CEE graduate students win Vehicle-to-Grid University Challenge
4/8/2021 2:51:43 PM
Two CEE at Illinois graduate students were named winners of Pecan Street’s Vehicle-to-Grid University Challenge. Shanshan (Shirley) Liu and Xi Cheng competed against teams from 26 universities and 11 countries in the challenge to develop a Vehicle-to-Grid (V2G) control algorithm that optimizes residential fleets of electric vehicles for grid decarbonization and increased resiliency.
V2G technology is a system in which electric vehicles can both draw power from and return power to a grid. From the Pecan Street press release:
“Liu and Cheng’s model used Pecan Street’s EV data from 50 households in Austin, TX to develop a V2G control model that successfully manages EV charging and discharging when electricity demand is low (valley filling) and when it is high (peak shaving). The team addressed rooftop solar intermittency by building a model that used Pecan Street’s real-world solar and EV charging data to identify when EVs could be used as energy storage systems. This was accomplished by directing vehicles to charge during times of rooftop solar generation and discharge during times of peak energy use in the home. For the fifty-home sample, the team determined that optimizing for rooftop solar production could reduce carbon dioxide emissions by a further 7% compared to regular EV charging, which is already a 67% reduction compared to the average gasoline car. Every one million EVs that adopt optimized charging for rooftop solar production would save 133,000 tons of carbon dioxide per year, which is equivalent to taking 26,067 gas-powered passenger vehicles off the road for a year. The team also demonstrated how time-of-use electricity customers could optimize EV charging for additional cost savings and emissions reductions.”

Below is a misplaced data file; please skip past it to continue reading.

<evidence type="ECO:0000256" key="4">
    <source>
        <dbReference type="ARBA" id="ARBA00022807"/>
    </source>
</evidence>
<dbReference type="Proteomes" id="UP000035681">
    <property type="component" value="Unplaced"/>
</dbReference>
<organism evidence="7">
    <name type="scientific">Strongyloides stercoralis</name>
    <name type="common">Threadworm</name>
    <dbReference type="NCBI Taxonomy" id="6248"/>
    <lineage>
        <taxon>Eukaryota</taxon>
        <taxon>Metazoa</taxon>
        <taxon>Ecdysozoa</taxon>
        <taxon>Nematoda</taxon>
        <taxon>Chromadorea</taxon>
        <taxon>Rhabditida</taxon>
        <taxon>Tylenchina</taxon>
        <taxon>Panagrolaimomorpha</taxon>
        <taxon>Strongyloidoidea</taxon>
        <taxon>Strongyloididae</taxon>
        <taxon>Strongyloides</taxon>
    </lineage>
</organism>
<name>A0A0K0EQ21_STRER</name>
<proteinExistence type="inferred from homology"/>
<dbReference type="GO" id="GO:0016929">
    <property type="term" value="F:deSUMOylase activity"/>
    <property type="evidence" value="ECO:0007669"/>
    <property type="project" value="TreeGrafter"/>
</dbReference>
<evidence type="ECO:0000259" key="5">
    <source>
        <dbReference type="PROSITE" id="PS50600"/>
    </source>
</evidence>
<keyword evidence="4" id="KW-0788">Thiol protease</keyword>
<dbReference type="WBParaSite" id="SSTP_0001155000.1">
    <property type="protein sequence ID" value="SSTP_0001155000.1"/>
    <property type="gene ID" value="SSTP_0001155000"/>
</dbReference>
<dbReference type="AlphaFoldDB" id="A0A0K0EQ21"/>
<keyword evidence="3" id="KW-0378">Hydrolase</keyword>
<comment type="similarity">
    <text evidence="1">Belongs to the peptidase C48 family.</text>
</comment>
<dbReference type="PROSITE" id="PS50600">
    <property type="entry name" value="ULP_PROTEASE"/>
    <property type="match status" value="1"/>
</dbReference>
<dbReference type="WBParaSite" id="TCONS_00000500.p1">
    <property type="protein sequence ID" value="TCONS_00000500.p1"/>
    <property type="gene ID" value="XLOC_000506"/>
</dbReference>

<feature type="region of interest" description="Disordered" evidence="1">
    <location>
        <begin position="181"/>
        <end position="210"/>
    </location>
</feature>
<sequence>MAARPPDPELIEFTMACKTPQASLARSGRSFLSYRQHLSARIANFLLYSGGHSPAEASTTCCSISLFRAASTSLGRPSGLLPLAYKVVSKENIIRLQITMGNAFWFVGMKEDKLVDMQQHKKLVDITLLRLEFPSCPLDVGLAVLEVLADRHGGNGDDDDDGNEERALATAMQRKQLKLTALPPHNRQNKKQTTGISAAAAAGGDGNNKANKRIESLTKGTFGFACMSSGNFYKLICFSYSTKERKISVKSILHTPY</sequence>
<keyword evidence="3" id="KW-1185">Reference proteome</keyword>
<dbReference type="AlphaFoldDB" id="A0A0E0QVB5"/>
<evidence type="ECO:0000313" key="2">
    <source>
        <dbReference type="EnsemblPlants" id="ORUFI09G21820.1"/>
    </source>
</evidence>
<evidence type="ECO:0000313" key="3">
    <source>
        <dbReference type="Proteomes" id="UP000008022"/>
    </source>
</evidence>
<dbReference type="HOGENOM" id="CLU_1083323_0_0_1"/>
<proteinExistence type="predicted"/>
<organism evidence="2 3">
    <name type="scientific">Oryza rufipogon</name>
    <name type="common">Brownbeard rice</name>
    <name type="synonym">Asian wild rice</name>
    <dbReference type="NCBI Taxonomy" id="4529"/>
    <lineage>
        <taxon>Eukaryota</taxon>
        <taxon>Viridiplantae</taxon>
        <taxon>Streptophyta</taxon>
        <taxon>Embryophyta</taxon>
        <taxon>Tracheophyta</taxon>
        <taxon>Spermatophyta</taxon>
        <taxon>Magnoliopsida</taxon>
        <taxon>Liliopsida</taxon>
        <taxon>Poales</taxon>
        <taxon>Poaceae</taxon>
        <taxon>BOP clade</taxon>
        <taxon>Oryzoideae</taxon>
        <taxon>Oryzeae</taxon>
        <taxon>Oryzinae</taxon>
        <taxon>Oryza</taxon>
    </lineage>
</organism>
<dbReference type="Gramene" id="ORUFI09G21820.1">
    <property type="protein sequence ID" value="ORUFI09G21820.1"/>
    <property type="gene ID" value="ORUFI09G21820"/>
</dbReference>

See Pecan Street’s full press release here.
For their winning proposal, the team received a $2,500 award and the opportunity to work with engineers to demonstrate the efficacy of their algorithms using Pecan Street’s V2G demonstration platform.
“This competition served as a great opportunity for our graduate students to use empirical data and deploy their state-of-the-art mathematical models to solve the problem of battery electric vehicle-to-grid services management,” said their adviser, assistant professor Eleftheria Kontou. “Their recognition exemplifies the broader impacts of their research that can provide answers to real-world industry challenges.”